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Complex Numbers

The imaginary  unit  is denoted by %I in Maxima, and by I in Maple and Mathematica. All three know how to handle complex numbers, although in Maxima you may have to force things a little:

Maxima: 

\begin{figure}
\begin{tex2html_preform}\begin{verbatim}(C7) (3 + 5 * %I) / (7 + ...
...I 41
(D8) ----- + --
65 65
(C9)\end{verbatim}\end{tex2html_preform}\end{figure}

Maple:

\begin{figure}
\begin{tex2html_preform}\begin{verbatim}> (3 + 5 * I) / (7 + 4 * I);
41 23
-- + -- I
65 65>\end{verbatim}\end{tex2html_preform}\end{figure}

Mathematica:

\begin{figure}
\begin{tex2html_preform}\begin{verbatim}In[6]:= (3 + 5 I) / (7 + ...
...ut[6]= -- + ----
65 65In[7]:=\end{verbatim}\end{tex2html_preform}\end{figure}

In Maxima you can convert a complex number given in rectangular format  to angular format as follows:

\begin{figure}
\begin{tex2html_preform}\begin{verbatim}(C9) polarform(%);
%I AT...
...10) 0.72324057067957914 %E
(C11)\end{verbatim}\end{tex2html_preform}\end{figure}

Now the same in Maple:

\begin{figure}
\begin{tex2html_preform}\begin{verbatim}> convert(%, polar);
1/2...
...
.6307692305 + .3538461537 I>\end{verbatim}\end{tex2html_preform}\end{figure}

And now it is Mathematica's term:

\begin{figure}
\begin{tex2html_preform}\begin{verbatim}In[7]:= Abs[%] Exp[I Arg[...
...
Out[7]= Sqrt[--] E
65In[8]:=\end{verbatim}\end{tex2html_preform}\end{figure}

Here we had to assemble the number by hand. There is no precooked Polarform function. We can do it by hand in Maxima and Maple too. Here's Maxima:
\begin{figure}
\begin{tex2html_preform}\begin{verbatim}(C11) rectform((3 + 5 * %...
...----------------
SQRT(65)
(C13)\end{verbatim}\end{tex2html_preform}\end{figure}

$\ldots$ and now the same in Maple:
\begin{figure}
\begin{tex2html_preform}\begin{verbatim}> (3 + 5 * I) / (7 + 4 * ...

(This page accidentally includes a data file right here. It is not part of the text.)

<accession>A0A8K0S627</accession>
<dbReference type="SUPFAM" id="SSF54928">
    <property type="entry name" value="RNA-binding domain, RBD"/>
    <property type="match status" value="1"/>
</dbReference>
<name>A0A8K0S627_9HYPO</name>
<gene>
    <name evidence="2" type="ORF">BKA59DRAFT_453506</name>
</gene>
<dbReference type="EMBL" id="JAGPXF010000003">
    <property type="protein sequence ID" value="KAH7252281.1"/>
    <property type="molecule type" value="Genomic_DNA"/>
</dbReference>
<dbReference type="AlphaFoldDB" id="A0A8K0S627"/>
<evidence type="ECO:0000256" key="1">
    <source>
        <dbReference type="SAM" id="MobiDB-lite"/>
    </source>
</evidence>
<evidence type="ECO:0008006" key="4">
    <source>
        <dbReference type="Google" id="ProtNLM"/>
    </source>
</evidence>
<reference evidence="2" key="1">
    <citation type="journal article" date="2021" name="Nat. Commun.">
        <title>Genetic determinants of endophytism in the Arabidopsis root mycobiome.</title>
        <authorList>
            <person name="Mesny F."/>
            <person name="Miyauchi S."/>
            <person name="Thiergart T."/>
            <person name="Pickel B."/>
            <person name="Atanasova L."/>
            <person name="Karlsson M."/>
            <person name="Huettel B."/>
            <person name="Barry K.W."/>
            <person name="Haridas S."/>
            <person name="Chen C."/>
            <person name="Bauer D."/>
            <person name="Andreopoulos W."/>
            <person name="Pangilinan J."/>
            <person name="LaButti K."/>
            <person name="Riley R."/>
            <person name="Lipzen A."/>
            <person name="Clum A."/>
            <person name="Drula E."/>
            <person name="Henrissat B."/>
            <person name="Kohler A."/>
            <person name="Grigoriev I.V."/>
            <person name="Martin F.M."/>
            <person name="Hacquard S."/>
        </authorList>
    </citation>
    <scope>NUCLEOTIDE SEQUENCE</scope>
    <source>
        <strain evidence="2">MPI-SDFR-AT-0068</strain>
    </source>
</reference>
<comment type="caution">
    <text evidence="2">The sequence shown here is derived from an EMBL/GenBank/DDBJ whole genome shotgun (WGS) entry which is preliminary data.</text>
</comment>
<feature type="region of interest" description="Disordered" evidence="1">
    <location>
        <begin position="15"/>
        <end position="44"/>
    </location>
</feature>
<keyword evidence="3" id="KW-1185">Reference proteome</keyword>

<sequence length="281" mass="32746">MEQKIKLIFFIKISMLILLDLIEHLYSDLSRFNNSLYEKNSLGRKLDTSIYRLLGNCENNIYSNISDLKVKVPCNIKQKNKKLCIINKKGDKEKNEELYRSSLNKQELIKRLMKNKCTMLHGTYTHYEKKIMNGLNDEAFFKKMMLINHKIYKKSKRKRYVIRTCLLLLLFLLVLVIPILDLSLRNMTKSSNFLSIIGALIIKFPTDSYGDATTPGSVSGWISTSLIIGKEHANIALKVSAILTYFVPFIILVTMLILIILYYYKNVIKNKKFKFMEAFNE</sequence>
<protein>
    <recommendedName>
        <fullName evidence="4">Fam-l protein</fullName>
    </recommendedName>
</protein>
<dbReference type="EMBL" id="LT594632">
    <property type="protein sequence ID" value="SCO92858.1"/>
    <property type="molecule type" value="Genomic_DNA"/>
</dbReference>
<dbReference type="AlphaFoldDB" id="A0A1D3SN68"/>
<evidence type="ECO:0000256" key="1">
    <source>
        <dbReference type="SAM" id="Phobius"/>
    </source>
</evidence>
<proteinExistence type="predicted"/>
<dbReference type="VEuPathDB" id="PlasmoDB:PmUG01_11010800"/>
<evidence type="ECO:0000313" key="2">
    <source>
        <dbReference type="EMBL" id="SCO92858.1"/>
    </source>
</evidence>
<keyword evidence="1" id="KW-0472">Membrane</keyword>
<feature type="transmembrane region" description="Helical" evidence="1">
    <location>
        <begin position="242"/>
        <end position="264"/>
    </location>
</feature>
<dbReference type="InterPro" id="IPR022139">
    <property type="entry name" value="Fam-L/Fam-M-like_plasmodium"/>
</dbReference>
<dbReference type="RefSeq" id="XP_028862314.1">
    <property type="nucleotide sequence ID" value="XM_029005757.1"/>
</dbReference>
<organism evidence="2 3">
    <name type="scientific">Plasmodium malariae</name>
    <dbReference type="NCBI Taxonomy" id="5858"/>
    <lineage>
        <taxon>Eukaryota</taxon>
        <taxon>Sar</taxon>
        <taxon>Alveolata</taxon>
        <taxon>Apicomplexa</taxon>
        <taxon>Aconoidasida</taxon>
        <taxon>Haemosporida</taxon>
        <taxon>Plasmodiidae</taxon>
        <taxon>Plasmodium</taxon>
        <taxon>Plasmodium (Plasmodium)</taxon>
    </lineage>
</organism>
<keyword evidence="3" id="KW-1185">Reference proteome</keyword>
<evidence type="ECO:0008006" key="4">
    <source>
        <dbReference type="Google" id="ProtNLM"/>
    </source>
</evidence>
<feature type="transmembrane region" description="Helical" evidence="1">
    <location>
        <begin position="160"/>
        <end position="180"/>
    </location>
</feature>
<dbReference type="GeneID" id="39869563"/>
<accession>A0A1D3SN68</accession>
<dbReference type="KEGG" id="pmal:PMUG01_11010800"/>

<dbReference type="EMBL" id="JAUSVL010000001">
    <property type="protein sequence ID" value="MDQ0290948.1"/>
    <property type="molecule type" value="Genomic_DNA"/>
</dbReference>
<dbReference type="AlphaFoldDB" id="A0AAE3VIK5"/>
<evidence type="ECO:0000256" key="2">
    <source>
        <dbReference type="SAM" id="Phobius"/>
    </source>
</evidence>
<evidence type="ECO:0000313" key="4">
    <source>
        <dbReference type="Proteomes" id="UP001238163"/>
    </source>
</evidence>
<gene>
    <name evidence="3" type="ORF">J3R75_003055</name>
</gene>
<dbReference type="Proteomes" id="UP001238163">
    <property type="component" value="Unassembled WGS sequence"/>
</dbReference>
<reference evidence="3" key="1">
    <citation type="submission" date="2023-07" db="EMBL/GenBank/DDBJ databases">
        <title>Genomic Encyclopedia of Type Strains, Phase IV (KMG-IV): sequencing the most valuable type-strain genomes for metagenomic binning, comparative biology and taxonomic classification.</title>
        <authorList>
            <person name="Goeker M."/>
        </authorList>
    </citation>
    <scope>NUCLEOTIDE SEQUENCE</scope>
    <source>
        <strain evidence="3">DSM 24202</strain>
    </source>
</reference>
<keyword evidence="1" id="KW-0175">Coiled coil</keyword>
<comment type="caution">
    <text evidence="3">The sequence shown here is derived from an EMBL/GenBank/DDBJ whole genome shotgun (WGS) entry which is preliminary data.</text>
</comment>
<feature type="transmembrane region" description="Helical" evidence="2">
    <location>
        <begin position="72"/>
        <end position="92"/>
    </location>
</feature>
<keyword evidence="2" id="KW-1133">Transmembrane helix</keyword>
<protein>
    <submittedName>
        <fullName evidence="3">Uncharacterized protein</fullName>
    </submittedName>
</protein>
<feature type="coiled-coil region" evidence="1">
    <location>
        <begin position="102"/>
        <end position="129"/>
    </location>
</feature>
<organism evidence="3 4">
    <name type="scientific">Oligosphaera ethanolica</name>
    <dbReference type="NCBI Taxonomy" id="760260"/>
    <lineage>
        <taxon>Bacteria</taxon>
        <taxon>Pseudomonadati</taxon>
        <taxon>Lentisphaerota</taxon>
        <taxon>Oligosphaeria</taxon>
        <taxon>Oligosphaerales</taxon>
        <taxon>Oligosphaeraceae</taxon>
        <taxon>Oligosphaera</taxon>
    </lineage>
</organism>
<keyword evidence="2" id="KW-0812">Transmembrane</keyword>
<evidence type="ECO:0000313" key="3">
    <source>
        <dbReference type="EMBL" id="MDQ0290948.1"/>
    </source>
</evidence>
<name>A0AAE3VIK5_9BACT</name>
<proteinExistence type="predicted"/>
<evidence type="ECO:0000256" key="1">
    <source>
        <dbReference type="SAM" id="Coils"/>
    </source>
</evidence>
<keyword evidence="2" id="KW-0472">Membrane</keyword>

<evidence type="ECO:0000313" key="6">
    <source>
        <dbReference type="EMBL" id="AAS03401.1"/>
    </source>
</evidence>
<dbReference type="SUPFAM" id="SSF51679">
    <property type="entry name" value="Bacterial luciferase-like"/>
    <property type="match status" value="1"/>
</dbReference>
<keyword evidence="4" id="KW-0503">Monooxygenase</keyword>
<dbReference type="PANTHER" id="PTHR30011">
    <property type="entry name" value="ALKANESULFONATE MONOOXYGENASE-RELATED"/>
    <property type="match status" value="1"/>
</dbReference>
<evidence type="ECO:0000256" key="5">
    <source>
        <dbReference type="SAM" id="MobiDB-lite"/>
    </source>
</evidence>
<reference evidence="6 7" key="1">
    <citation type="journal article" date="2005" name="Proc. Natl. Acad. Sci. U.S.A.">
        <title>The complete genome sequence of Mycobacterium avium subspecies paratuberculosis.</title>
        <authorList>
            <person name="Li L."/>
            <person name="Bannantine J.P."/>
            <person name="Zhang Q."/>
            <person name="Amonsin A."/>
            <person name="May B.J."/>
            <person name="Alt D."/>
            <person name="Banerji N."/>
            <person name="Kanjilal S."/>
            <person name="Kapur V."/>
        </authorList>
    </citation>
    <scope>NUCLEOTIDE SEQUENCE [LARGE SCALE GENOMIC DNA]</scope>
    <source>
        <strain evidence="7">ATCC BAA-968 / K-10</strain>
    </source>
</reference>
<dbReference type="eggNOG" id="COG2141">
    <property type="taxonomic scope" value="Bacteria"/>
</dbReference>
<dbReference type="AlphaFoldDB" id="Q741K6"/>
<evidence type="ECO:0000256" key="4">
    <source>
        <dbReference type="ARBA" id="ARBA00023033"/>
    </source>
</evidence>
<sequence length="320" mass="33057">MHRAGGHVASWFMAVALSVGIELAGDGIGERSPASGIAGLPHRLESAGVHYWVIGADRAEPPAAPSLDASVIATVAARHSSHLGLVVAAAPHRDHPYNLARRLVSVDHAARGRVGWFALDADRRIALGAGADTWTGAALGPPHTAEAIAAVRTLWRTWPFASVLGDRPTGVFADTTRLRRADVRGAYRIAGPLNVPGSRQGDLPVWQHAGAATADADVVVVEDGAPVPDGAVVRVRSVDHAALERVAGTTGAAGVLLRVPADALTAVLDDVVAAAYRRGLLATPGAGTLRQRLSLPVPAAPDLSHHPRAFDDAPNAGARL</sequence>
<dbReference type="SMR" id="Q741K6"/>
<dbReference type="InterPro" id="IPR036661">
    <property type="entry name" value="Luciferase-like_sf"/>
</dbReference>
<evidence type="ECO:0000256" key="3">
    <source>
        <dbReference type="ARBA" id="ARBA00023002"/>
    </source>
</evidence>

... 1/65 2210 exp(I arctan(--))
41\end{verbatim}\end{tex2html_preform}\end{figure}

Whatever the form of the number, we can always extract its imaginary  and real part. This is how we would do it in Maxima:

\begin{figure}
\begin{tex2html_preform}\begin{verbatim}(C31) realpart(%) + %I * ...
... 23 %I + 41
(D32) ----------
65\end{verbatim}\end{tex2html_preform}\end{figure}

Function radcan simplifies an arithmetic expression by converting it into a canonical form.

Now the same in Maple:

\begin{figure}
\begin{tex2html_preform}\begin{verbatim}> Re(%) + I * Im(%);
41 23
-- + -- I
65 65>\end{verbatim}\end{tex2html_preform}\end{figure}

$\ldots$ and in Mathematica:
\begin{figure}
\begin{tex2html_preform}\begin{verbatim}In[8]:= Re[%] + I Im[%]...
...ut[8]= -- + ----
65 65In[9]:=\end{verbatim}\end{tex2html_preform}\end{figure}

All three programs are clever enough to know that $e^{i\pi} = -1$. Here's Maxima:

(C33) carg(-1);
(D33)                                 %PI
(C34)
Here's Maple:
> argument(-1);
                                      Pi

>
But Mathematica has just a little problem with it:
In[10]:= Arg[-1];

In[11]:= Arg[-1 + 0 I]

Out[11]= Pi

In[12]:=
Its function Arg works on complex numbers only.


next up previous index
Next: Algebra Up: Numbers Previous: Sums and Products
Zdzislaw Meglicki
2001-02-26